• As the lead implementing partner for SMP, CCP provided technical leadership for the design, implementation and M&E of the communication strategy
  • Malaria Consortium (an SMP partner) designed and conducted provider training, developed training materials (intermittent parasite clearance [IPC] guides for national and district trainers), provider workbooks, a checklist for diagnosis of fever among children under 5 and a continuing medical education guide. Malaria Consortium also participated in support supervisory visits to participating health facilities.
  • Mango Tree developed a flipchart for providers to use during patient counseling.
  • Uganda Health Marketing Group and their contracted advertising agencies led the design, production and placement of media materials, including posters, billboards and radio spots. Pretesting was done in collaboration with SMP and NMCP. Uganda Health Marketing Group also led training of private-sector providers in diagnostic capacity, and led rollout of the campaign in private-sector facilities in six districts.
  • World Vision integrated the Test and Treat messages in its distance radio learning program for village health teams, which are made up of community volunteers who provide basic health education and referrals for services.


The combination of a designated coordinator, clear guidelines, access to tests and ACTs, the promotion of testing and appropriate treatment to providers and caregivers, and efforts to increase providers’ ability to manage febrile cases and communicate effectively with caregivers all contributed to the campaign’s success.

The evaluation of the campaign found a demonstrated a shift in provider practices. Providers with any exposure to the campaign were more likely to test all children who reported with fever (91-97 percent vs. 81 percent) and were less reliant on clinical diagnosis. Providers who were trained and exposed to the media campaign were more likely to conduct a differential diagnosis (86 percent vs. 76 percent) and less likely to prescribe antimalarial drugs for children with fever who tested negative for malaria (15–25 percent vs. 37 percent). Finally, providers who received clinical training that included IPC and counseling skills were more likely to tell caregivers that antimalarial treatment was not necessary after a negative test result (80 percent vs. 50 percent) and more likely to provide alternative diagnosis (86 percent vs. 76 percent). The campaign also improved availability and stocking of malaria drugs. Because service providers only treat when test results are positive, drugs are available for people who actually have malaria.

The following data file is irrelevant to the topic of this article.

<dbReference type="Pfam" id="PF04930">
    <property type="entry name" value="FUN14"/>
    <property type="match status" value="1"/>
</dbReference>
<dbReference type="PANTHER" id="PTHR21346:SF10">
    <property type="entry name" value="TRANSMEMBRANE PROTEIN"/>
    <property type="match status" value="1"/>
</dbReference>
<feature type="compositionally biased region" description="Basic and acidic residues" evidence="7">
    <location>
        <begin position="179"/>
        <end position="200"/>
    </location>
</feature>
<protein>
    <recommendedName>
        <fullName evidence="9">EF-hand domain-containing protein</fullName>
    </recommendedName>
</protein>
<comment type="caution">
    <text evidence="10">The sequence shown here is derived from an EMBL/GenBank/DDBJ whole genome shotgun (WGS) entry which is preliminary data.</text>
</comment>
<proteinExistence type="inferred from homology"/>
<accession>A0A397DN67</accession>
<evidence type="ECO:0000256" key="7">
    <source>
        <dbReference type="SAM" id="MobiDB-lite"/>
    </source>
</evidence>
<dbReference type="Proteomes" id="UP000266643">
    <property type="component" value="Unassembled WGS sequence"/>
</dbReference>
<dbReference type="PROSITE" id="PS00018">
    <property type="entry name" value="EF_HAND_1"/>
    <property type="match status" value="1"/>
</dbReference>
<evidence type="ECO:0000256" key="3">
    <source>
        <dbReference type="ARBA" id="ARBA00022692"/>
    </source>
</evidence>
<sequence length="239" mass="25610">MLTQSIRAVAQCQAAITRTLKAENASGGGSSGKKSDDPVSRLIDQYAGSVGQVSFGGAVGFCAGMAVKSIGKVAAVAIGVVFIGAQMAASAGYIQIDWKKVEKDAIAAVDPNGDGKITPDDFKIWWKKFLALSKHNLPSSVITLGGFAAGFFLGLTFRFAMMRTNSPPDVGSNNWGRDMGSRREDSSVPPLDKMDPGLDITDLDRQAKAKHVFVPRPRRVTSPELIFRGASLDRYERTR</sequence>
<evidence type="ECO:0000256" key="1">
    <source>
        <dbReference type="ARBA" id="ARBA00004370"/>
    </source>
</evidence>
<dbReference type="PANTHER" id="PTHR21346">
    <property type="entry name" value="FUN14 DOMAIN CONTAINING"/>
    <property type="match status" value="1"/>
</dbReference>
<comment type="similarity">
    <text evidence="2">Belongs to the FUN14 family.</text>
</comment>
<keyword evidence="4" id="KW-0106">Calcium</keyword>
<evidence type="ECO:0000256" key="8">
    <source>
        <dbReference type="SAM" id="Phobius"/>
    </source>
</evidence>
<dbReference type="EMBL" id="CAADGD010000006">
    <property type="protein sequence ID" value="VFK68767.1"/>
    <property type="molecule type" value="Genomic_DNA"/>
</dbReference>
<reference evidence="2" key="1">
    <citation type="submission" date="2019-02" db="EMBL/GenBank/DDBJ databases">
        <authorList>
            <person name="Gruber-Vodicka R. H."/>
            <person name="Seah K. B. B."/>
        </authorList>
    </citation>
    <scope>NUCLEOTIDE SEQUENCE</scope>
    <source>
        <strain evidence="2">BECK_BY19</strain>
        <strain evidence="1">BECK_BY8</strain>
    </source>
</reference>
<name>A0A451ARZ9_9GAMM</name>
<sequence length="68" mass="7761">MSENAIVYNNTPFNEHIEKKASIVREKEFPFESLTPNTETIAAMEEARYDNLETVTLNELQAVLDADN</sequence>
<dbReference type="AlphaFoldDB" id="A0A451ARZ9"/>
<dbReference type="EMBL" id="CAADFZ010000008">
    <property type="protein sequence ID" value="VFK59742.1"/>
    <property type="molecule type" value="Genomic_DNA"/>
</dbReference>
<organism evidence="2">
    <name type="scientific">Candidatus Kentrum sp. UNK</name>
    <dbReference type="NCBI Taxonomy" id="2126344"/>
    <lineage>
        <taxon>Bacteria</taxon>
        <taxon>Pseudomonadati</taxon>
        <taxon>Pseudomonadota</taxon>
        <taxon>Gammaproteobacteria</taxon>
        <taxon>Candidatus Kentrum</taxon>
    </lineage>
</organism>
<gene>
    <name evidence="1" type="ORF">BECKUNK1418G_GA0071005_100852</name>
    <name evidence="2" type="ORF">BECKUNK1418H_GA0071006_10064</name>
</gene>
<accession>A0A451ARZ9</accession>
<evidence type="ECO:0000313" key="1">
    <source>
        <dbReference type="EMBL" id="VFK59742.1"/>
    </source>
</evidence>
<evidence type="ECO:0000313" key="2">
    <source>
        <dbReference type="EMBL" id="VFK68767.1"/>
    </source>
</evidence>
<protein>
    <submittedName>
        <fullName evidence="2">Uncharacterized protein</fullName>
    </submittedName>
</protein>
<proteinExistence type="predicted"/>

Coordination is crucial when introducing new technology or services that require a shift in provider and client behavior. As the national governing bodies, the Ministry of Health is the appropriate body to establish protocols and policies and to be responsible for training public health sector staff. Development partners can contribute by supporting training and education and generating demand through communication and social mobilization. Civil society’s role is often to mobilize communities and advocate for equity, accessibility and appropriateness of services.